“For I know the plans I have for you,’ declares the Lord, ‘plans to prosper you and not to harm you, plans to give you hope and a future.” (Jeremiah 29:11)
My first attempt at ploughing a field was –in the words borrowed from football reviews– a “humiliating defeat.” The farmer not only stood at the field edge to watch but gathered a group of the lads with him to add a little je-ne-sais-quoi to the potent pressure of low-self-esteem, nervousness and embarrassment.
I started well, but as soon as I looked back to see if the furrows were straight, I lost my line, and frantically over-corrected, to the extent that it looked like I was trying to create a series of mysterious crop circles.
Not a happy memory.
So I understand Paul’s reminder about “forgetting what lies behind and straining forward to what lies ahead,” (Philippians 3:13). And, of course, Jesus warned a would-be disciple that, “No one who puts his hand to the plough and looks back is fit for the kingdom of God,” (Luke 9:62).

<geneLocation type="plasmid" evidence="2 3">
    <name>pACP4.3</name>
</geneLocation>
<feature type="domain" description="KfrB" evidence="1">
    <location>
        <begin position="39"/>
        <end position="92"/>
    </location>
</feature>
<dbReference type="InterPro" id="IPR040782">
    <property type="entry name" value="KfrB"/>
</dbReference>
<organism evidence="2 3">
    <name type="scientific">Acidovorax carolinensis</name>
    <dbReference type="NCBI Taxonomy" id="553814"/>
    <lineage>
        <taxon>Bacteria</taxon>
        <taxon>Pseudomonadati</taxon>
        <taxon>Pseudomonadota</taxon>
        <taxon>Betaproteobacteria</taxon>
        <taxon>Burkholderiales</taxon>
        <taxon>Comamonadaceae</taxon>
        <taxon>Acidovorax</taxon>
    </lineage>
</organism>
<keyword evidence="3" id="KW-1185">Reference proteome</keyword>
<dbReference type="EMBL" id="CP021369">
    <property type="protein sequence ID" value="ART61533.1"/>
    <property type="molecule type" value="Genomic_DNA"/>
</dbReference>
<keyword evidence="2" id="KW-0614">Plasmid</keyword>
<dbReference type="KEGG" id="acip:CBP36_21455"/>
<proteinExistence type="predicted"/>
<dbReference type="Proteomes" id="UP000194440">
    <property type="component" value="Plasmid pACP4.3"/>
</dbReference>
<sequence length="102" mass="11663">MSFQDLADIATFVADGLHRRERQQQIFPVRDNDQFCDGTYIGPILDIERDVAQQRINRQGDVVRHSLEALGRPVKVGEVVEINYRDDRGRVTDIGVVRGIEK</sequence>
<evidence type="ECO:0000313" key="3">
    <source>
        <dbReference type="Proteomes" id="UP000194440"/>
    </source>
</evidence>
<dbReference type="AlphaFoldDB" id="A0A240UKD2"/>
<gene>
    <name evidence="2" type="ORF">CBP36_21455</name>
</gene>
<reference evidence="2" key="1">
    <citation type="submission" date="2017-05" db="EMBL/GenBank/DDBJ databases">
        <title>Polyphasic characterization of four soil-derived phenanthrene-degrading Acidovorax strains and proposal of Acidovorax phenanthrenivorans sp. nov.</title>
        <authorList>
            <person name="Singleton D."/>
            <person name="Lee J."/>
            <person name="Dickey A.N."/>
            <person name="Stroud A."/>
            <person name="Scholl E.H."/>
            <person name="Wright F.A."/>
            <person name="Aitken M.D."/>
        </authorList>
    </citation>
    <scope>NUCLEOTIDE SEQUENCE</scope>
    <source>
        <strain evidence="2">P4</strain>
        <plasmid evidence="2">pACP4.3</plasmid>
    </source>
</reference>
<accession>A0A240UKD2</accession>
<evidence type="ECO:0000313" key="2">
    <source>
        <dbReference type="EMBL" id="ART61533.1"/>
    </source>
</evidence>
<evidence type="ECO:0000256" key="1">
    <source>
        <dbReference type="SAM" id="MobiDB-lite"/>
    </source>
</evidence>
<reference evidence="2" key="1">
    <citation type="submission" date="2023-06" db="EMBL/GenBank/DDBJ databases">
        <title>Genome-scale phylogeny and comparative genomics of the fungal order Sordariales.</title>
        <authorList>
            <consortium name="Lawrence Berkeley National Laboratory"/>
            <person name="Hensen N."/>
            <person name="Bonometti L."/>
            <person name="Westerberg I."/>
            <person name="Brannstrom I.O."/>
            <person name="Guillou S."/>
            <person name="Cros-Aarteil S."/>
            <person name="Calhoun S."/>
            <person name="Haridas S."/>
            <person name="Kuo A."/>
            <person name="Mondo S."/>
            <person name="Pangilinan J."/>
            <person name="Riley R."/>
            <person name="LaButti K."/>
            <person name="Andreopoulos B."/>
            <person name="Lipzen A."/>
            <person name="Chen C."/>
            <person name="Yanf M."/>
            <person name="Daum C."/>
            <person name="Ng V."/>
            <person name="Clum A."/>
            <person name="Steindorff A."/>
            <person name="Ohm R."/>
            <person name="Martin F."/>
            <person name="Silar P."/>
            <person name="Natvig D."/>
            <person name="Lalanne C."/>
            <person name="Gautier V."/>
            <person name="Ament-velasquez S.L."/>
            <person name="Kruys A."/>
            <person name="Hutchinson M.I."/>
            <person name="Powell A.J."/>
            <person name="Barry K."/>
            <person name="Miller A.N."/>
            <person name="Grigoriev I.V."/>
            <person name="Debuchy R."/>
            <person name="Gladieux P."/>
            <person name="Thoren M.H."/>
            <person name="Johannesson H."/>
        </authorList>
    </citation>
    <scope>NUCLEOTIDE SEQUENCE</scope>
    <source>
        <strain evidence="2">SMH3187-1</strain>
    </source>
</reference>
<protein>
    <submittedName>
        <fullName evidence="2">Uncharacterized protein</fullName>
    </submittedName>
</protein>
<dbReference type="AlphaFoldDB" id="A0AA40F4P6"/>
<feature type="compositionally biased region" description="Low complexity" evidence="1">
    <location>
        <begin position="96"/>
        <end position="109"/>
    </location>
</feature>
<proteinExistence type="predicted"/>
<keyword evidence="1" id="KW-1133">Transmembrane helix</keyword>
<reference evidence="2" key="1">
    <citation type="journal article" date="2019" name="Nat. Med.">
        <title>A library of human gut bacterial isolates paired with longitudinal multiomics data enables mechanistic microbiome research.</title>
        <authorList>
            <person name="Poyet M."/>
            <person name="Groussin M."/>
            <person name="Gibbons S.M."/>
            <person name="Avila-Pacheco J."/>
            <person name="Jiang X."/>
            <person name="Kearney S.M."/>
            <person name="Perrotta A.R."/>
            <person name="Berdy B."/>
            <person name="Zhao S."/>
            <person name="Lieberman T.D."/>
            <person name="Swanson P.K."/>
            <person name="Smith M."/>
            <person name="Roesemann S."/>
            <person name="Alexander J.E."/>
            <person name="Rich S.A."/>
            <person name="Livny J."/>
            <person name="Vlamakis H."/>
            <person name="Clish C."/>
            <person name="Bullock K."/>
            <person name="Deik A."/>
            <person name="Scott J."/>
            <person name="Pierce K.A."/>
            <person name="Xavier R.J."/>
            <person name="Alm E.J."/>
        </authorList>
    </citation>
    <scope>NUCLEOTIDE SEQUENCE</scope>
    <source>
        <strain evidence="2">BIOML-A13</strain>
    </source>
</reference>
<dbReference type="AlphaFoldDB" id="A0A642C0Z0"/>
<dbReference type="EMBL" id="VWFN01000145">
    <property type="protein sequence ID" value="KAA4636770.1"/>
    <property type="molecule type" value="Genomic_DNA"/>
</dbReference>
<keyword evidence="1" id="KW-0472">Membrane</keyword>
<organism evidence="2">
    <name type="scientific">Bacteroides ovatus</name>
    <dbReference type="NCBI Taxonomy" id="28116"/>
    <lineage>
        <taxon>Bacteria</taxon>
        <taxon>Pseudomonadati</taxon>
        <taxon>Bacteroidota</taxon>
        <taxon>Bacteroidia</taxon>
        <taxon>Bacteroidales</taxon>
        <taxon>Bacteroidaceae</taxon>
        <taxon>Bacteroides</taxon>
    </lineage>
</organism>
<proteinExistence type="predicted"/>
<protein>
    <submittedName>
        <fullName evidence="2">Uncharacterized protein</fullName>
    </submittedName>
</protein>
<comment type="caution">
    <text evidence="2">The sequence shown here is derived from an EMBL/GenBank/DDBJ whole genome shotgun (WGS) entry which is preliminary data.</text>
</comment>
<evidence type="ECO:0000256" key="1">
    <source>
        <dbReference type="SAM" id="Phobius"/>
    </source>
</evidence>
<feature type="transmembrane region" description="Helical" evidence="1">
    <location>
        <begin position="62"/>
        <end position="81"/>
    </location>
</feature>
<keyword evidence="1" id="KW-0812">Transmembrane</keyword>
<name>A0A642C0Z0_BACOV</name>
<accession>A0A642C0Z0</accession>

That is to say, there’s a tricky balance to be maintained, between checking where you’ve come from, and seeing where you’re going.
If you look back too much –as I did– then a kind of paralysis ensues. The Old Testament contains the stern warning of Lot’s wife who “looked back” (Genesis 19:26) and became immobilised, so to speak, and fatally unable to proceed.
And so, in one sense, there has to be a real breaking with the past, in order that you take hold of what God is doing and where He is leading. As Isaiah said, “Remember not the former things, nor consider the things of old. Behold, I am doing a new thing; now it springs forth…” (Isaiah 43:18-19).
And so we arrive at the lovely and familiar verse here. God has plans for you. God has a “hopeful future,” but it involves letting go of the past, of not dwelling on it, and moving forward.
Give me wisdom here Lord, as I make decisions based on what I understand of your plans for me. I don’t want to get stuck in the past, but I want to be looking forward to where you are leading.